How Vegas Chefs Are Elevating Beef for an Unforgettable Meal
By Jen Karetnick
Finding a steak in Las Vegas is as simple as finding a blackjack table. But locating that perfect cut of meat—that great steak—is a bit more challenging. For chefs, the type and quality of the beef they buy, the cut, how long it’s aged and the kind of seasoning they use are all factors that go into creating an amazing signature steak.
The top grade of beef for most is Prime Black Angus. As for the cut? “The rib-eye is my personal favorite,” says Johnny Church, executive chef at P.J. Clarke’s inside The Forum Shops at Caesars. “It has the most marbling and the cap of the rib-eye is so tender and juicy.”
That juiciness quota increases when the cut contains the bone, is aged for a specific length of time and is simply seasoned, as Joe’s Seafood, Prime Steak & Stone Crab operating partner Dave Quillen notes when talking about Joe’s signature 24-ounce rib-eye.
“This melt-in-your-mouth steak is dry-aged for thirty-five days under the watchful eye of one of New York’s finest butchers. It’s then hand-cut to our specifications and directly shipped to us,” Quillen explains. “We then season it with salt, pepper and butter, and broil it to perfection in our 1,700-degree broiler.”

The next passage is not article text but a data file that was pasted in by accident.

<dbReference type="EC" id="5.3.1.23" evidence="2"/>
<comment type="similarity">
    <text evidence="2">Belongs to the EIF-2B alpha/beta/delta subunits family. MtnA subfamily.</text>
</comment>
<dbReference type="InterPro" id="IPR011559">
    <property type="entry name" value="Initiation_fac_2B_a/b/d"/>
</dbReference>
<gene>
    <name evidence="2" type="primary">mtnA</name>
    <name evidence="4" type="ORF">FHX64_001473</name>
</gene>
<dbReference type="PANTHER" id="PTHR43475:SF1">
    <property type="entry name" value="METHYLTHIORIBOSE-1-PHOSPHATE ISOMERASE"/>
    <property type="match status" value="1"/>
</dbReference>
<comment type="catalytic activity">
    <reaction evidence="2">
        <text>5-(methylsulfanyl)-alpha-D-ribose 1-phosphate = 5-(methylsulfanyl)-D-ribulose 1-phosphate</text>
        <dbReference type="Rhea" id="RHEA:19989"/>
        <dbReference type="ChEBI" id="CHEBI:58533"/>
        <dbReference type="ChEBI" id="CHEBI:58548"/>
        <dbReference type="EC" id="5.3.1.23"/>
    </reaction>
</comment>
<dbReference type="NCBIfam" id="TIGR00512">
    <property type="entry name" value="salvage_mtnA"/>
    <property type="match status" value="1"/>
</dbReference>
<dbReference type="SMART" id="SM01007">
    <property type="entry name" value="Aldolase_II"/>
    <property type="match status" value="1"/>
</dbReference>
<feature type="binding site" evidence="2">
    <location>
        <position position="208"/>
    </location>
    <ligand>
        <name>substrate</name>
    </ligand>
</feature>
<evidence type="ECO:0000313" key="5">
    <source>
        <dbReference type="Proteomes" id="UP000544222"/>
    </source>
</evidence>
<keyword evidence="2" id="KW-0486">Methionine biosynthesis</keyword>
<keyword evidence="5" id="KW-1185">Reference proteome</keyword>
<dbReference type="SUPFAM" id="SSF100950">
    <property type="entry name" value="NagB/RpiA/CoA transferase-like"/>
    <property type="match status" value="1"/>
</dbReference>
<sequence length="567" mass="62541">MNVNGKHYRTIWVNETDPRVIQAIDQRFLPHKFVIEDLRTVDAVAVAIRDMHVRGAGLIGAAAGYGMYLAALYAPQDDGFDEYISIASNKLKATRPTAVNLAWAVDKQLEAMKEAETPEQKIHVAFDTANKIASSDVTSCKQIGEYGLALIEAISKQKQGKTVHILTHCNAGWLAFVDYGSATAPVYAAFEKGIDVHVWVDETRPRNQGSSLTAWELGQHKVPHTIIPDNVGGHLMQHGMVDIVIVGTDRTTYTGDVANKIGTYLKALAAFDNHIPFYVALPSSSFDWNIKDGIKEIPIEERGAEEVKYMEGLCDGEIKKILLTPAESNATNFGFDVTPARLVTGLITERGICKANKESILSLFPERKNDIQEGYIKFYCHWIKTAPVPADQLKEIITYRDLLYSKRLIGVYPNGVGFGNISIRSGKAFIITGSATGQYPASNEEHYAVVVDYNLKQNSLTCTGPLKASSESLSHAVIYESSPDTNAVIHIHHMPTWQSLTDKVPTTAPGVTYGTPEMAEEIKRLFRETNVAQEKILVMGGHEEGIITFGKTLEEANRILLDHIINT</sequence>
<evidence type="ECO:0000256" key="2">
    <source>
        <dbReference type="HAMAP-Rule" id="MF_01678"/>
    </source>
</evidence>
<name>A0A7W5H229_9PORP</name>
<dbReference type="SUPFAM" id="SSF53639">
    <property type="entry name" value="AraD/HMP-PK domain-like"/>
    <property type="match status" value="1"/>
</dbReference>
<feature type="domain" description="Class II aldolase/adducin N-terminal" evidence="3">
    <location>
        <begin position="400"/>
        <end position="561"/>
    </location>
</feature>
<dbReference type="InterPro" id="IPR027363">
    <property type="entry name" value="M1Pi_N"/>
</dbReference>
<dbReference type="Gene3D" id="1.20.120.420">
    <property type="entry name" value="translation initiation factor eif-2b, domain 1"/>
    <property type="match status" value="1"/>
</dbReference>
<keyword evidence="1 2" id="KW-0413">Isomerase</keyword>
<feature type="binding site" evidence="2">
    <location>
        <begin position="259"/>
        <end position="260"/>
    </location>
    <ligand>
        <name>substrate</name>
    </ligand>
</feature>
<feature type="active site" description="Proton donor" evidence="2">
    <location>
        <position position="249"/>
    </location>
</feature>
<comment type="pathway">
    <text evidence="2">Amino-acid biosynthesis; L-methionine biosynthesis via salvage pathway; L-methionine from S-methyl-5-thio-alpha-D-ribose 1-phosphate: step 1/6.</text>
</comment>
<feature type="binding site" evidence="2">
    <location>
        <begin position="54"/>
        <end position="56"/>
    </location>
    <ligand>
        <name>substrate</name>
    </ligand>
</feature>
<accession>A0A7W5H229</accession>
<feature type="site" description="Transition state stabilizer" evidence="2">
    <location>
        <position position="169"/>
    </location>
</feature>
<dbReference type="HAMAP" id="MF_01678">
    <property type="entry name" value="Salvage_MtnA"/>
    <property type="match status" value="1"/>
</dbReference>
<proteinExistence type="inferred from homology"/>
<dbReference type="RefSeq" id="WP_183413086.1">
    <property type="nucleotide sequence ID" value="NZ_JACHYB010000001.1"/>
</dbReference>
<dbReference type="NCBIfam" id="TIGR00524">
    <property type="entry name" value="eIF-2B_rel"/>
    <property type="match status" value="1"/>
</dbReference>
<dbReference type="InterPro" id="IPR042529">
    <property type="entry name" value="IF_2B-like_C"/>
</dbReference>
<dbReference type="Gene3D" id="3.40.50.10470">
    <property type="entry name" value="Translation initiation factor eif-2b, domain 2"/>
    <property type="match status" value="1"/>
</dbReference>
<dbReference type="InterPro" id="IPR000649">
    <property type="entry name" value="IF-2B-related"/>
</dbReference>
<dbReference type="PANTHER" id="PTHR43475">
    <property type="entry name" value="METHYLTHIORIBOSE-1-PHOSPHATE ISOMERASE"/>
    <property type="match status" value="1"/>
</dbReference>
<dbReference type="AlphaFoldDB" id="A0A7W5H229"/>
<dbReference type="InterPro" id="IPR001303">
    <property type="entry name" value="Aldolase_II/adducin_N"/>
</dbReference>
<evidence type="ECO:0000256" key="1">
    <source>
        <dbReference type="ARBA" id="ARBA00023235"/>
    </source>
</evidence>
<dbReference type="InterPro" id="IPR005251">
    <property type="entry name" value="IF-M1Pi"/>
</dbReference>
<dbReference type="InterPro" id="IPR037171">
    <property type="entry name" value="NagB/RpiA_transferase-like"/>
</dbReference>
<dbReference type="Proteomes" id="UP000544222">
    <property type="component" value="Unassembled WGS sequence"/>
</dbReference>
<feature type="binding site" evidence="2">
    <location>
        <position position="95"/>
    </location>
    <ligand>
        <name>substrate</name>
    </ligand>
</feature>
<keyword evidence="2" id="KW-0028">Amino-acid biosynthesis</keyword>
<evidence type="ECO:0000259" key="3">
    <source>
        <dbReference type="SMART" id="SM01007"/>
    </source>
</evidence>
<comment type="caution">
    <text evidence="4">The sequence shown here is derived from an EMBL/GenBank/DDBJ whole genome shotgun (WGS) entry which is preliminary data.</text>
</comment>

Chef Leonard Young at the Steakhouse at Bill’s agrees. His 16-ounce bone-in rib-eye steak is also “dry-aged and well marbled to enhance the flavor.” But he says it’s the “tenderness and low-fat content” of his filet mignon, with its consistency of flavor, that has diners raving about the steakhouse inside Bill’s Gamblin’ Hall & Saloon.
Less marbled than the rib-eye, the 40-day dry-aged New York strip being served at BOA Steakhouse is prepared rather simply, according to Brent Berkowitz, the restaurant’s director of development. It’s liberally seasoned with kosher salt and fresh cracked pepper, cooked in a broiler, and finished with fleur de sel (sea salt) from Normandy.